Researchers discover star orbiting a 'medium-sized' black hole

Jan 05, 2006

University of Iowa researchers have found a star orbiting a "medium-sized" black hole -- about 1,000 times more massive than the sun -- in the nearby starburst galaxy M82, a development that may help explain how medium-sized black holes form and evolve, according to a paper to be published in the Jan. 5 issue of Science Express, the online version of the journal Science.

Philip Kaaret, associate professor in the UI College of Liberal Arts and Sciences Department of Physics and Astronomy, made the discovery indirectly, by detecting modulations in X-rays produced by the black hole. His associates in the work were assistant professor Cornelia Lang and student Melanie Simet, a senior from Cedar Falls, Iowa.

"We discovered that the X-rays from the black hole get repeatedly brighter and dimmer every 62 days," he said. "This told us that the companion star orbiting around the black hole makes one orbit every 62 days. This, in turn, told us that the companion star has to be a giant star -- a phase in the evolution of a star when it becomes extremely bloated."

Kaaret said that the discovery may help confirm the existence of a class of black holes having a mass between 100 and 10,000 times that of the sun. That would make the objects larger than black holes produced by the collapse of a single normal star and smaller than the supermassive black holes found at the centers of galaxies.

"The discovery also explains why this black hole is so bright in X-rays. It's because the black hole can pull gas directly off from the outer layers of the giant star," Kaaret said.

The UI researchers, who used an x-ray telescope called the "Proportional Counter Array on NASA's Rossi X-Ray Timing Explorer," note that their discovery will await validation by new observations to be made with the Proportional Counter Array and other X-ray telescopes.

"This first discovery proves our technique, and we hope to make more discoveries with new X-ray observations of other black holes," Kaaret said.

Source: University of Iowa

Explore further: The Large Synoptic Survey Telescope: Unlocking the secrets of dark matter and dark energy

Related Stories

How researchers listen for gravitational waves

May 28, 2015

A century ago, Albert Einstein postulated the existence of gravitational waves in his General Theory of Relativity. But until now, these distortions of space-time have remained stubbornly hidden from direct ...

How spacetime is built by quantum entanglement

May 27, 2015

A collaboration of physicists and a mathematician has made a significant step toward unifying general relativity and quantum mechanics by explaining how spacetime emerges from quantum entanglement in a more ...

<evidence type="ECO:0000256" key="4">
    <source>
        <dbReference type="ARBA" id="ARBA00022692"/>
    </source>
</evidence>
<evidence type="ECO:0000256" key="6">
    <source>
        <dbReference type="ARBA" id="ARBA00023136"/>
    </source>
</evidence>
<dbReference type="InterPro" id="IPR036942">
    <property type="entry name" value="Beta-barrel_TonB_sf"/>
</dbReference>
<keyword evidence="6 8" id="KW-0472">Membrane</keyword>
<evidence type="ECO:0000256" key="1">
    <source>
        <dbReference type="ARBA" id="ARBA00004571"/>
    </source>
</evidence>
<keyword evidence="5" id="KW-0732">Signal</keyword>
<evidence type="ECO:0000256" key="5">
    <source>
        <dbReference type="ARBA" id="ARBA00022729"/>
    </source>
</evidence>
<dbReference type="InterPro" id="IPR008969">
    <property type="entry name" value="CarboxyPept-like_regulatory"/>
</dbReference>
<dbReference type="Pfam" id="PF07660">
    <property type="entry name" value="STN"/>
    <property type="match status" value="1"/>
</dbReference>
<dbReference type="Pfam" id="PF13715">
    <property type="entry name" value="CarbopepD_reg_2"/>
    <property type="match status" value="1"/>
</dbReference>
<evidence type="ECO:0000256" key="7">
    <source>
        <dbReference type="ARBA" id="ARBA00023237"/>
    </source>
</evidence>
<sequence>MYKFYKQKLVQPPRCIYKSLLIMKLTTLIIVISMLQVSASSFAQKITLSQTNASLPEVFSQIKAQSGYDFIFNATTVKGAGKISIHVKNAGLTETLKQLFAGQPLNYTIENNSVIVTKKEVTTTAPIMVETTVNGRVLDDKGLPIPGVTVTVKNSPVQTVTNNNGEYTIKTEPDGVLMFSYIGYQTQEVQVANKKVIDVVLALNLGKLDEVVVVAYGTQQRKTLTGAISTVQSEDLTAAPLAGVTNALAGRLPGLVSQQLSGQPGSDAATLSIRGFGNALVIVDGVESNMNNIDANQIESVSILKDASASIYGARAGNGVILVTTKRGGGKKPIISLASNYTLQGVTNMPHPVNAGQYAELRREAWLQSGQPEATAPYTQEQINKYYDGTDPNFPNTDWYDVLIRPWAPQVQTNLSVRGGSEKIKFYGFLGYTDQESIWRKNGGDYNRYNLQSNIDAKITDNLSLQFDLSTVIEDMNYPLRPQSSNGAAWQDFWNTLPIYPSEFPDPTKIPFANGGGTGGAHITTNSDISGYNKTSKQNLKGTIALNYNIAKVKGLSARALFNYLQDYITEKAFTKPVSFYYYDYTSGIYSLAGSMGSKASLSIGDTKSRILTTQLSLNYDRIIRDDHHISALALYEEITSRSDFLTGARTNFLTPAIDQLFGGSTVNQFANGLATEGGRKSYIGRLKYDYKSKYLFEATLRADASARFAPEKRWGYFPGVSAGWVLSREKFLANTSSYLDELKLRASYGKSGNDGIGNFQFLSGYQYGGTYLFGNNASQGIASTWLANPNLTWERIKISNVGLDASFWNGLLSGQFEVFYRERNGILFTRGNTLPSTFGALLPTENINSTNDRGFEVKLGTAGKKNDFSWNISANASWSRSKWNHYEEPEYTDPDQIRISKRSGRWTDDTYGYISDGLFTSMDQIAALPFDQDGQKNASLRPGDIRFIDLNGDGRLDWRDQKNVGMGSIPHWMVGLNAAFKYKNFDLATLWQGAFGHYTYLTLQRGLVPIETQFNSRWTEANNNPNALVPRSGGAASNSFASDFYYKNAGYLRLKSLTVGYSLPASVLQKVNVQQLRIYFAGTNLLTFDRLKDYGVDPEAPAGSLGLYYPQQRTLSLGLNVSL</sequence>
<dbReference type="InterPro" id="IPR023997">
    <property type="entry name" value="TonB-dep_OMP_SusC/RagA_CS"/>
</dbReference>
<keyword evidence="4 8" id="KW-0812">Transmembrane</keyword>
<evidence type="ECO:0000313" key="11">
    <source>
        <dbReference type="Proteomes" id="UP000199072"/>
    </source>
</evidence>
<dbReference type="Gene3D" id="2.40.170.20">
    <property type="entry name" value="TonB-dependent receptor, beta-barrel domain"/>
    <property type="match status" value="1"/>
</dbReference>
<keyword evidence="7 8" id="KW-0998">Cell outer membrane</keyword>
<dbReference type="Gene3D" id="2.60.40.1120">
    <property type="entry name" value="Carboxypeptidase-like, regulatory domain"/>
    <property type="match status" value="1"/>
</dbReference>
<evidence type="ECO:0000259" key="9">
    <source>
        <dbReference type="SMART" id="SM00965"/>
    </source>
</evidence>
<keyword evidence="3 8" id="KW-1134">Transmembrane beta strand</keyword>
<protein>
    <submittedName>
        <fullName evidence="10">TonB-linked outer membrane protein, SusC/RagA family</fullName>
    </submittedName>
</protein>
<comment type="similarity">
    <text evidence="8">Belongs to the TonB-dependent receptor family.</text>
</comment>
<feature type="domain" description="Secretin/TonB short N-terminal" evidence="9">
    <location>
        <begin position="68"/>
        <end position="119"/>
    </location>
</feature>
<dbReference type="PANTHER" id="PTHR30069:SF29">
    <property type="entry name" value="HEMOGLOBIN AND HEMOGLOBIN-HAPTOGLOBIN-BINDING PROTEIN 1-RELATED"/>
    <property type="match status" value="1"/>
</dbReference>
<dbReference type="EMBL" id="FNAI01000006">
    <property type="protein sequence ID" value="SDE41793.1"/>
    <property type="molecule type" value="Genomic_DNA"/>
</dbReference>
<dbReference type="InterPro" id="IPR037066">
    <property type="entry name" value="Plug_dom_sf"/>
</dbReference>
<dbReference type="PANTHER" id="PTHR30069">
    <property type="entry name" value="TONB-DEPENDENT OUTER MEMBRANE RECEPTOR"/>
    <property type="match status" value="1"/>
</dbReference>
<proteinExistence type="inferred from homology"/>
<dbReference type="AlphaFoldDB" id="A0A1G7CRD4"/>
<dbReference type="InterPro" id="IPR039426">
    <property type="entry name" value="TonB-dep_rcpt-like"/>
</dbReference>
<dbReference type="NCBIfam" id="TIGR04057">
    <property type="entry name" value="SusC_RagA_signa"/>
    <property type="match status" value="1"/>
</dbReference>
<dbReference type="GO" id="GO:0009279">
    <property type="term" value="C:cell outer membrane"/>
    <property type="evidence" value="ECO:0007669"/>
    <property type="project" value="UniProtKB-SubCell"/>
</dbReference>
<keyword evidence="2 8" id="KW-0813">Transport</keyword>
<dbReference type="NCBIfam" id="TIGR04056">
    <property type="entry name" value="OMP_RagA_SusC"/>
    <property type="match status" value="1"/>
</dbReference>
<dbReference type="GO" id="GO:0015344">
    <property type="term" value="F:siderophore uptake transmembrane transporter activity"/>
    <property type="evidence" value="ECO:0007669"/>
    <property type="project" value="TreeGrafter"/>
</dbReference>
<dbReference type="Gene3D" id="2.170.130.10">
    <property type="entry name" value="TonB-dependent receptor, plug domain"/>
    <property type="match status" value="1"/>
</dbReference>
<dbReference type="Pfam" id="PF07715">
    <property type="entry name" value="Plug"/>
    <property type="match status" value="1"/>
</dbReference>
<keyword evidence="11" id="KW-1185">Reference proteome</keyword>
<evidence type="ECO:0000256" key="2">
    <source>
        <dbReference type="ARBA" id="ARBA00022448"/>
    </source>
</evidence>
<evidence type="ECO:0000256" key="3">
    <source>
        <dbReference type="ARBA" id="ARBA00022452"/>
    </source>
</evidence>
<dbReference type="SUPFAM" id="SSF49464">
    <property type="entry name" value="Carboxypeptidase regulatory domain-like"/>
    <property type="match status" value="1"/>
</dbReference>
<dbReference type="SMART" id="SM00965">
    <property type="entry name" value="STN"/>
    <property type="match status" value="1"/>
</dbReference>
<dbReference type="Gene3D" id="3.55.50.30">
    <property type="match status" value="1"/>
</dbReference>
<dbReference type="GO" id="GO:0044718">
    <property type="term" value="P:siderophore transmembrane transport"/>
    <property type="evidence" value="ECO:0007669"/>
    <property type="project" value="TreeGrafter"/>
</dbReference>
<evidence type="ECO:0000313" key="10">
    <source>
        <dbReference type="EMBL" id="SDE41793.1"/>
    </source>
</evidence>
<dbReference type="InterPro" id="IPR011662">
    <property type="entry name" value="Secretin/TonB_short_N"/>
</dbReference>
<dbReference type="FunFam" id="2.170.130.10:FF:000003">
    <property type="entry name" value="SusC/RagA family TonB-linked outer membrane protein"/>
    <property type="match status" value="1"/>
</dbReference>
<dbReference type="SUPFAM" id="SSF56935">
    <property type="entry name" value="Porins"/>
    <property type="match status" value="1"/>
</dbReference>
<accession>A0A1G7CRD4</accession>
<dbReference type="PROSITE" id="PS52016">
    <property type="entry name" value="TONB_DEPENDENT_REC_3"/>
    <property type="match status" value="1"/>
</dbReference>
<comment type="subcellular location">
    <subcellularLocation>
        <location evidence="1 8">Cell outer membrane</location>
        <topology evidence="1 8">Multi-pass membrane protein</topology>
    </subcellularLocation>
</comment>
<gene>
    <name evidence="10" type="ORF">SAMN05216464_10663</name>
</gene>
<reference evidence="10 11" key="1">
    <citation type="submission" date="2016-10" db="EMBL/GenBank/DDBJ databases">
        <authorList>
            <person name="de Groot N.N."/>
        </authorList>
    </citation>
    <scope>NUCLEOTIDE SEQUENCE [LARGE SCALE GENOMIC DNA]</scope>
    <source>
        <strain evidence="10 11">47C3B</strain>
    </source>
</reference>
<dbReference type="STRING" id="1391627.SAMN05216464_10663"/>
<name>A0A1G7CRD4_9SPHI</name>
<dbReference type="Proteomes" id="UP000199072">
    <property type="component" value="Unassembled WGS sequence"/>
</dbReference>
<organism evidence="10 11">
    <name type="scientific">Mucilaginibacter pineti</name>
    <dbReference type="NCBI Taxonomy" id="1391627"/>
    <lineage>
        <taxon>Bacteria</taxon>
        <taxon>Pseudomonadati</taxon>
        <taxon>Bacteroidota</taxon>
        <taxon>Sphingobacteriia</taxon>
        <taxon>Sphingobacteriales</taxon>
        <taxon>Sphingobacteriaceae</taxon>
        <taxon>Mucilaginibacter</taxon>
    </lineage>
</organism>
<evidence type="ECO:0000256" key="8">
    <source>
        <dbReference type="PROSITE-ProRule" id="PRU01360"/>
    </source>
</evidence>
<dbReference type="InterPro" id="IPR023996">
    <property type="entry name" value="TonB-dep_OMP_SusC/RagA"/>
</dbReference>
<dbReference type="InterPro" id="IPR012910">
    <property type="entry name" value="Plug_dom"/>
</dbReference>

Scientists one step closer to mimicking gamma-ray bursts

May 27, 2015

Using ever more energetic lasers, Lawrence Livermore researchers have produced a record high number of electron-positron pairs, opening exciting opportunities to study extreme astrophysical processes, such ...

Hubble video shows shock collision inside black hole jet

May 27, 2015

When you're blasting though space at more than 98 percent of the speed of light, you may need driver's insurance. Astronomers have discovered for the first time a rear-end collision between two high-speed ...

A solar eclipse sheds light on physics

May 26, 2015

On 29 May 1919, a shadow dance took place over the Caribbean which was to make history: While the new moon covered the blazingly bright disk of the Sun, astronomers around Arthur Stanley Eddington measured ...

Recommended for you

What was here before the solar system?

May 29, 2015

The solar system is old. Like, dial-up-fax-machine-old. 4.6 billion years to be specific. The solar system has nothing on the universe. It's been around for 13.8 billion years, give or take a few hundred ...

What is lunar regolith?

May 29, 2015

When you're walking around on soft ground, do you notice how your feet leave impressions? Perhaps you've tracked some of the looser earth in your yard into the house on occasion? If you were to pick up some ...

Herschel's hunt for filaments in the Milky Way

May 29, 2015

Observations with ESA's Herschel space observatory have revealed that our Galaxy is threaded with filamentary structures on every length scale. From nearby clouds hosting tangles of filaments a few light-years ...

User comments : 0

Please sign in to add a comment. Registration is free, and takes less than a minute. Read more

Click here to reset your password.
Sign in to get notified via email when new comments are made.